At the risk of being called a dyspeptic old curmudgeon, I refuse to celebrate Father's Day just as I abstain from birthdays and other commercial holidays.
It is regrettable, but like so many worthy ideas it has been co-opted by our market-driven system and remolded to induce our population to buy, buy, buy, regardless of circumstance or deeper feeling.
Over the years I've trained my children, whom I deeply love -- and who, I have reason to believe -- return that love, to send me no gifts and to make no fuss about Christmas, Valentine's Day, Easter, Mother's Day, Father's Day, etc, etc. I give them gifts fairly often, as occasion or whim occurs, and I always appreciate little gifts and reminders of love from them. But not on holidays, please!
My dear Freddie, who cherishes some holidays and loves to have opportunity to remind loved ones of how she feels, generously accepts my idiosyncracy and continues to love me through thick and thin. She has never criticised or complained, even though she is delighted when her children or friends send her notes, cards, or little gifts on holidays. (And I confess I fudge a little on her birthday. I love her so much I even violate my own rules!)
If families could discipline themselves, defying the relentless commercial pressures that play on their emotions, and make certain holidays into special little days where they cater a bit to the "honored one", most of my antipathy would disappear. Tell him to sleep a little late, treat him to a special meal, perhaps give him a simple card or note - - these would be admirable ways to show love.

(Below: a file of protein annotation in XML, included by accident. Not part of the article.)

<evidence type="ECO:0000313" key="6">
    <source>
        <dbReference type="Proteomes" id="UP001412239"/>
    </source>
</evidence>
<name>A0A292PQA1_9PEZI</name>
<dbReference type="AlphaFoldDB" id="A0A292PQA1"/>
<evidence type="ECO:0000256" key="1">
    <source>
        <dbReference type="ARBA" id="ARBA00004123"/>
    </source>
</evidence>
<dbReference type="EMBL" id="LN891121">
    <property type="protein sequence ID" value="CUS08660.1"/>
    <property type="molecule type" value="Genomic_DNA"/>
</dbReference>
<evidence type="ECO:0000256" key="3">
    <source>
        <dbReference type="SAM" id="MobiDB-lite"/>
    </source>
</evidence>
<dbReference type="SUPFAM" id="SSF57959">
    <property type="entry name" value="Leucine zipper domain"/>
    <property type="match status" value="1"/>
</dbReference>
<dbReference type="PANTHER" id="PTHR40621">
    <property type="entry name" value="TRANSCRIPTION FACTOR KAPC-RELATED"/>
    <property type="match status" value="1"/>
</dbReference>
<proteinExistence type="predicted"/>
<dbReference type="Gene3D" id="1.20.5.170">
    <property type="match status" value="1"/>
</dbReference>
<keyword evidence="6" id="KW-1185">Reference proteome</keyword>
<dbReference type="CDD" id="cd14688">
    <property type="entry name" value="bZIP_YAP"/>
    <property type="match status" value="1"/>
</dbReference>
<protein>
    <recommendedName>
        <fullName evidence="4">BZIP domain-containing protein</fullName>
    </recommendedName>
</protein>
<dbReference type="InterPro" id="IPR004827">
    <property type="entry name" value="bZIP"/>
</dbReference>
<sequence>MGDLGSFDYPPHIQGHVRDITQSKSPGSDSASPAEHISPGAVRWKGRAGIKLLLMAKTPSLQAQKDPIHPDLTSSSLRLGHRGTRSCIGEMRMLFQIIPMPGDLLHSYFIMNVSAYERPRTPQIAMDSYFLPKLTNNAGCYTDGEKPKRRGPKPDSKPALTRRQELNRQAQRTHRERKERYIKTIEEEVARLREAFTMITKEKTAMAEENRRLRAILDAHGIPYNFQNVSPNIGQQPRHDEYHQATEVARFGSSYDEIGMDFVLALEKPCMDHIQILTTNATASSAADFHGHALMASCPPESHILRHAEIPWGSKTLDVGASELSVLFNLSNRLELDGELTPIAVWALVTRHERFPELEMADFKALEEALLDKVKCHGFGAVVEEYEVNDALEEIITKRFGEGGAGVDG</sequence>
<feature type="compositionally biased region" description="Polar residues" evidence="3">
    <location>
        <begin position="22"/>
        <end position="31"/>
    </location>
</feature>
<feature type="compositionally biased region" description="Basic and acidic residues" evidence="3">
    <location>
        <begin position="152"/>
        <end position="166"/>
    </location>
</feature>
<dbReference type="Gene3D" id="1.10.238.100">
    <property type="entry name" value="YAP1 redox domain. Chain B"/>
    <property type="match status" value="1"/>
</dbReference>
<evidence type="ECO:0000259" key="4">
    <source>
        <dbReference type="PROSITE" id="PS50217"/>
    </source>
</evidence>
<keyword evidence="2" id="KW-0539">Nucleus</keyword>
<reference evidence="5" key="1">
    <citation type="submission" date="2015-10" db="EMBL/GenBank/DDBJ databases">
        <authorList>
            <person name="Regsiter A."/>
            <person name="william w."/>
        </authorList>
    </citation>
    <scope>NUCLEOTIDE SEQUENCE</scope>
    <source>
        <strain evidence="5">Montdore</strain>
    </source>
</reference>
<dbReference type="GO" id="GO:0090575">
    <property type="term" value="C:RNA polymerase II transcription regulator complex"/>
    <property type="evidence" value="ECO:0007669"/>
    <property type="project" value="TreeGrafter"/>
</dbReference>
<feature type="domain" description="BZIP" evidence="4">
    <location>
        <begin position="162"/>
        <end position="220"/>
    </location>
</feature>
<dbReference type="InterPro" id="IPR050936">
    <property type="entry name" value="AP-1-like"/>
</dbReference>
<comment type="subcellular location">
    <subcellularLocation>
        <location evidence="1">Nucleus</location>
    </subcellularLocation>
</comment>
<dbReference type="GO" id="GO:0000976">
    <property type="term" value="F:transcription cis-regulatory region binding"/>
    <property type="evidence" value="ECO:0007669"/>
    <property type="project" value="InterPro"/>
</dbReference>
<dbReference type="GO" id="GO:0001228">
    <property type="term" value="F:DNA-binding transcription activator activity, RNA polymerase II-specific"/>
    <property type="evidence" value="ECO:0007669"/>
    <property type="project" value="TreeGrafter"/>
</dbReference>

But going to Wal Mart to buy a new lawnmover or a tool, a bottle of after shave, or a box of cigars? Ugh: the mere thought makes me nauseous. It transmutes noble meaning into shallow obedience to the torrent of television, radio, and newspaper exhortations to "show Dad you love him." Sincere act becomes ritual compliance with an external imperative.
Don't believe for one moment the constant refrain to "express your love through gifts." There are better ways.
Rise up, ye downtrodden masses of slaves to the market! Break the iniquitous habit. Free yourself and show sincere love and affection, with no dollar signs anywhere near.